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How team structure and governance can unleash sustainability success

To unlock sustainability’s full impact, leaders must redesign their organizational structure, processes, and governance.
Aaron De Smet

Delivers growth, innovation, and organizational agility and is an expert on culture change, leadership development, team effectiveness, capability building, and transformation

Advises organizations and investors on sustainability strategy, energy transition, green growth, and circular economy

Kimberly Henderson

Supports companies, investors, and public and social sector entities to address climate change

Thomas Hundertmark

Advises leading energy and industrial companies on creating value from strategic transformations, step-change programs, and sustainability

Sustainability profoundly affects how all companies do business, and stakeholders are not fooled by mere lip service. To compete in a world that demands serious sustainability commitment, companies must completely revisit their organizational approach to power the evolution of sustainability from the corporate social responsibility effort of yesterday to the central business imperative it is today.

Leaders should consider these four principles to create sustainability teams that can have a powerful impact on the organization:

How team structure and governance can unleash sustainability success
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Having previously explored the first two of these principles, let’s examine the second two.

Find the structure that best fits your sustainability agenda—and your organization as a whole

There is no “one-size-fits-all” approach to the design of a sustainability team. However, as a rule of thumb, the organizational structure should be well integrated into—and compatible with—the rest of the company. We’ve seen three models work well:

  • Large central team with few business-unit resources. In this model, a large central team incubates and plans most sustainability initiatives and coordinates with individual business units. A leading gold-mining company followed this approach to design and implement global environmental standards across its operational sites. This model helped the organization focus on priority topics, ensure sufficient budgets and staff, and maintain a broad view of trends and stakeholder demands.
  • Lean central team with decision rights and many business-unit resources. In this structure, a lean central team establishes a company-wide agenda and goals, but charges business units with developing initiatives. At a leading pulp-and-paper company, a lean central team sets the agenda, manages external relationships, and integrates internal efforts, while business-line leaders develop and deliver on initiatives, deploy their own resources, and embed sustainability into day-to-day operations.
  • Central team that deploys agile or SWAT teams to business units. This structure puts a central team in charge of deploying task forces to individual business units. The task force helps with the planning and initial execution of that unit’s priority sustainability initiatives and builds capabilities so that the business can eventually take over.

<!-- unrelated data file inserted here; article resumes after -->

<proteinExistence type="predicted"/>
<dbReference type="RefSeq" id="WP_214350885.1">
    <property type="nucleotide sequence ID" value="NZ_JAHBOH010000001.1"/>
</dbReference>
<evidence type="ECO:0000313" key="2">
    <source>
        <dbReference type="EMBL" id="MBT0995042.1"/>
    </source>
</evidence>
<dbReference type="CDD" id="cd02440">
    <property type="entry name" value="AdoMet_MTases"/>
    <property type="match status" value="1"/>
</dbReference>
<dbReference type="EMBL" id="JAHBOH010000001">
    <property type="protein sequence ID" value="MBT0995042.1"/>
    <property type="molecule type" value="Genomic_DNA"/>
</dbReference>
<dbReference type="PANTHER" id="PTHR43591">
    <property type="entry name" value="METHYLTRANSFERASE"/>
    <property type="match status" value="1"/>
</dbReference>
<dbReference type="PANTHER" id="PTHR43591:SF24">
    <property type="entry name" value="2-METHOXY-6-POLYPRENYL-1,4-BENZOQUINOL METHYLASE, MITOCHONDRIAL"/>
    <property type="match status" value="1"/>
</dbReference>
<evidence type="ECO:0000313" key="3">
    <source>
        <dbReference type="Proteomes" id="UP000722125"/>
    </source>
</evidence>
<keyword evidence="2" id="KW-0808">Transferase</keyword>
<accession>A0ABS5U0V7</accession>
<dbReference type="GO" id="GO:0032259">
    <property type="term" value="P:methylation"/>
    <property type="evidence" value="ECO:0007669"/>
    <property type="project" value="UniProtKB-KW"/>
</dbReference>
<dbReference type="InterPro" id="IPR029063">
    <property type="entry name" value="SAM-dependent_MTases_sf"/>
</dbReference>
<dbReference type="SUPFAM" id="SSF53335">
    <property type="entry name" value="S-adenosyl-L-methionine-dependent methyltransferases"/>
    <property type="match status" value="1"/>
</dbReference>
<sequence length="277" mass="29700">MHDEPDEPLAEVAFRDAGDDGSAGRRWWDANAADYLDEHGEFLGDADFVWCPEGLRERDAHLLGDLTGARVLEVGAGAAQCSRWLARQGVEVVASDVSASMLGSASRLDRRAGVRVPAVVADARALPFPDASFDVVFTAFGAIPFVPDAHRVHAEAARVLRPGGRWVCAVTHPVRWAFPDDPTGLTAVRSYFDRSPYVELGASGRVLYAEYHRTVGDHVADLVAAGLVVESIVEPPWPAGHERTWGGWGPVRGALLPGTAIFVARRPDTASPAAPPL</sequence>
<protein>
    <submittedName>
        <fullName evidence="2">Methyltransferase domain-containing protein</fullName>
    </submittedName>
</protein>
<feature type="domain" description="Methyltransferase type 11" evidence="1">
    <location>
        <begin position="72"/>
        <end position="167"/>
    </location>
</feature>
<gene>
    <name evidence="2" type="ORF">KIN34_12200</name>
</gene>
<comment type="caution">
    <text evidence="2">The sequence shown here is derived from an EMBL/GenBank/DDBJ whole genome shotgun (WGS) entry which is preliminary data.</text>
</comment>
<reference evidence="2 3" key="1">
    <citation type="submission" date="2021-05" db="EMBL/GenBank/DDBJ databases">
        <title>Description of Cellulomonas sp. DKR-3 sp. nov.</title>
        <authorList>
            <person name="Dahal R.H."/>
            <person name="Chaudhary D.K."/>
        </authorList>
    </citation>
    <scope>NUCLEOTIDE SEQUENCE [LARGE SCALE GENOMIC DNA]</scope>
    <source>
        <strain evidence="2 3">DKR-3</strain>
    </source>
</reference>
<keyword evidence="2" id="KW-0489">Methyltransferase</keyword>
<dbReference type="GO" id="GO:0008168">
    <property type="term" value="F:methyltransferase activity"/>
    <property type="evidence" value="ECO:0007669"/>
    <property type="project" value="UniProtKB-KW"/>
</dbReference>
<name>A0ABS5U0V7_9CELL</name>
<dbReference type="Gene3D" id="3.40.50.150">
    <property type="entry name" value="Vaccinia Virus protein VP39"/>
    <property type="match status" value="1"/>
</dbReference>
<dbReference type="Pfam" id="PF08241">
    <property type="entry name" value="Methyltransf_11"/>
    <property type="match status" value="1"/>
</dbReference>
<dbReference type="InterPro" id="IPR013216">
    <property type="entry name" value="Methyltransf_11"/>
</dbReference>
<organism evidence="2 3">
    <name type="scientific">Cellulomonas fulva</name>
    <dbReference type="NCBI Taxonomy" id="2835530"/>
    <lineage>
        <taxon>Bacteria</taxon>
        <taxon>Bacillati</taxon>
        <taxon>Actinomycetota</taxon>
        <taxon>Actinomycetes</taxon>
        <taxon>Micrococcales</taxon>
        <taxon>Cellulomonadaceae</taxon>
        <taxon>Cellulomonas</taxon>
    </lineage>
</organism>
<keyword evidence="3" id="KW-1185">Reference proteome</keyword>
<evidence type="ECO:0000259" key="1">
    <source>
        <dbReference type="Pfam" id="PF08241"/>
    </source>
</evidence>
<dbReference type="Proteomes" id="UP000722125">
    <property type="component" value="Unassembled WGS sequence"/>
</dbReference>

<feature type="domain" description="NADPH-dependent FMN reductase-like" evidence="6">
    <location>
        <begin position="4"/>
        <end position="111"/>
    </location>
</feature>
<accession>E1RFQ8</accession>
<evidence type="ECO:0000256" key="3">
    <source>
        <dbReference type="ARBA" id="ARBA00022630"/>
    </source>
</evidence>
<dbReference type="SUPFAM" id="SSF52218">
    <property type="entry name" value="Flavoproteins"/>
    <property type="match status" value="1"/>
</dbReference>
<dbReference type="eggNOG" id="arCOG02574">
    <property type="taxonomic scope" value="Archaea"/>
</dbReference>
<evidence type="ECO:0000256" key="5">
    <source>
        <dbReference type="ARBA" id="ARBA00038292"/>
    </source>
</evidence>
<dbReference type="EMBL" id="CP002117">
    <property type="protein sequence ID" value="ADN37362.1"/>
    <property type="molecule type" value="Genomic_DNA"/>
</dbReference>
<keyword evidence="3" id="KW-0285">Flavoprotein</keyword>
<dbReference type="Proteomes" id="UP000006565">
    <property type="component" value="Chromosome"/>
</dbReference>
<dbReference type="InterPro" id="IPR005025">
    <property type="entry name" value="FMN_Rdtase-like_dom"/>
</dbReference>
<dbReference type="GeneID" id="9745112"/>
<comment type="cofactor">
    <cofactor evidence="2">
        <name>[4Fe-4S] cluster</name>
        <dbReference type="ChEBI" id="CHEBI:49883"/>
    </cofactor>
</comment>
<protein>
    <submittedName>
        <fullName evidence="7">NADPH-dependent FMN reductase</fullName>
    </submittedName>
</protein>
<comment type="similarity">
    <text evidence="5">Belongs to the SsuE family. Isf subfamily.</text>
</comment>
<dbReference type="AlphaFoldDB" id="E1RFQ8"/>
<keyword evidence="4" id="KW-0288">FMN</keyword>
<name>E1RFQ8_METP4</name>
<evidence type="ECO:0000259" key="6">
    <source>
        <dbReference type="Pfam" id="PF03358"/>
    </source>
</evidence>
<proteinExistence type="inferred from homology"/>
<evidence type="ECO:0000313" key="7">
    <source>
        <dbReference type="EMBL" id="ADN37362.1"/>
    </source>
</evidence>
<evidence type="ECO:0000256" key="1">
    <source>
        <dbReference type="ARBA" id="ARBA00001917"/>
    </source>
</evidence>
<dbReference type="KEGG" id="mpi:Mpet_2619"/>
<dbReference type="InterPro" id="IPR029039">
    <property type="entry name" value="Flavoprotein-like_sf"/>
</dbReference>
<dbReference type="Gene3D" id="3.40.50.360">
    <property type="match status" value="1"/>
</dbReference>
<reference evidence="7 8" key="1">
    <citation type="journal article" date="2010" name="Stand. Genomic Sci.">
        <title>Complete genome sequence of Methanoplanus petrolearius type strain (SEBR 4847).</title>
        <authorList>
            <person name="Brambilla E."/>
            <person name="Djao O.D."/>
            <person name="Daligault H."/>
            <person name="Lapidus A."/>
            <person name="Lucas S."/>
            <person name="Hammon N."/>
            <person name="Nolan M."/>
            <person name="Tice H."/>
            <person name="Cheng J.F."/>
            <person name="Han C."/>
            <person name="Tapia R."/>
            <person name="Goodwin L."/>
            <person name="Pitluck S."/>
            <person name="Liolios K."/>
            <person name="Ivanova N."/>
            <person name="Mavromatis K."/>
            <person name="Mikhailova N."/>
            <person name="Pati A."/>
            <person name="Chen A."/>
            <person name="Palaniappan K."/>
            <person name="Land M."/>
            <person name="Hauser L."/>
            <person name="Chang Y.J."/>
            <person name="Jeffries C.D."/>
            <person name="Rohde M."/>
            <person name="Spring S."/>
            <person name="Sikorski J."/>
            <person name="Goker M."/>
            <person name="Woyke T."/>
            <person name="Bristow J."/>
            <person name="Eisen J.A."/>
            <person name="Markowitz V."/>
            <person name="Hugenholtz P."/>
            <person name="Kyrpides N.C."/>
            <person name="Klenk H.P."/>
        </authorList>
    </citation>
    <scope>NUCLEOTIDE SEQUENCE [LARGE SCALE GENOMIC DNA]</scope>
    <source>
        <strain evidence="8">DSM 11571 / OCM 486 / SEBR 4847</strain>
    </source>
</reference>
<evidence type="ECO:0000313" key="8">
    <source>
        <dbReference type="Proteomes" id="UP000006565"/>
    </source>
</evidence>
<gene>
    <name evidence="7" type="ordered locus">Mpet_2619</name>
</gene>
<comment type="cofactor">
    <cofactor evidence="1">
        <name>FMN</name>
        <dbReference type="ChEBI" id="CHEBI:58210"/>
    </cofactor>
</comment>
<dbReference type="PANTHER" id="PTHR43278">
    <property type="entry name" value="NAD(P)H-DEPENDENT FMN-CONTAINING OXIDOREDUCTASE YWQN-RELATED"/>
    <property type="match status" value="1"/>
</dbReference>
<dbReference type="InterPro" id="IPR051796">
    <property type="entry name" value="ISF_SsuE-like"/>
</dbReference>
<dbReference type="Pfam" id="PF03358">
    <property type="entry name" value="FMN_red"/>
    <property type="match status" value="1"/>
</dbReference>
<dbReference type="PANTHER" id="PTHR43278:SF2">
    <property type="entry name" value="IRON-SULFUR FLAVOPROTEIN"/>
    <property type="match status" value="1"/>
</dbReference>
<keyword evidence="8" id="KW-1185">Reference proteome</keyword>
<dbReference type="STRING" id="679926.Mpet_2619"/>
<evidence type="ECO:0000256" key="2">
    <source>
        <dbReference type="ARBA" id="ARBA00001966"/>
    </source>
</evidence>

To dive deeper on organizational structures, read “Organizing for sustainability success: Where, and how, leaders can start.”

Prioritize the design of processes and governance—rather than reporting lines—that account for sustainability’s complexity and dynamic nature

Many companies default to focusing solely on reporting structure. But our research on organizational redesigns shows respondents were nearly three times more likely to report successful redesigns if they broadened their focus from reporting lines to improving multiple elements of the organization, such as performance management, business processes, and culture. Sustainability-focused reorganizations tend to be particularly multifaceted, and priorities can shift quickly. As a result, it’s critical to redesign processes and governance early on.

Processes for making sustainability decisions should be robust, clearly defining when an issue should be escalated from the business unit to the central sustainability team to the executive team. Many companies fail to adapt their decision-making cadence for sustainability issues, which often require faster movement than other business matters. For sectors such as cement or steel with longer decision-making cycles, this may require a significant mindset shift.

Capital allocation is another key principle of effective processes and governance. Sustainability investments often have different risk profiles and greater uncertainty than traditional investments. As a result, leaders should consider setting aside a separate pool of funds, defining different hurdle rates, and introducing an internal carbon price.

Companies should apply the universal principles of performance management to sustainability work, including setting measurable targets, establishing incentives, and conducting regular reviews.

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Sustainability is no longer just an issue of compliance or reputation, but rather a strategic and operational necessity. A dedicated, well-designed team can transform the enterprise by effectively capturing the value and managing the risks of sustainability.

Learn more about our People & Organizational Performance Practice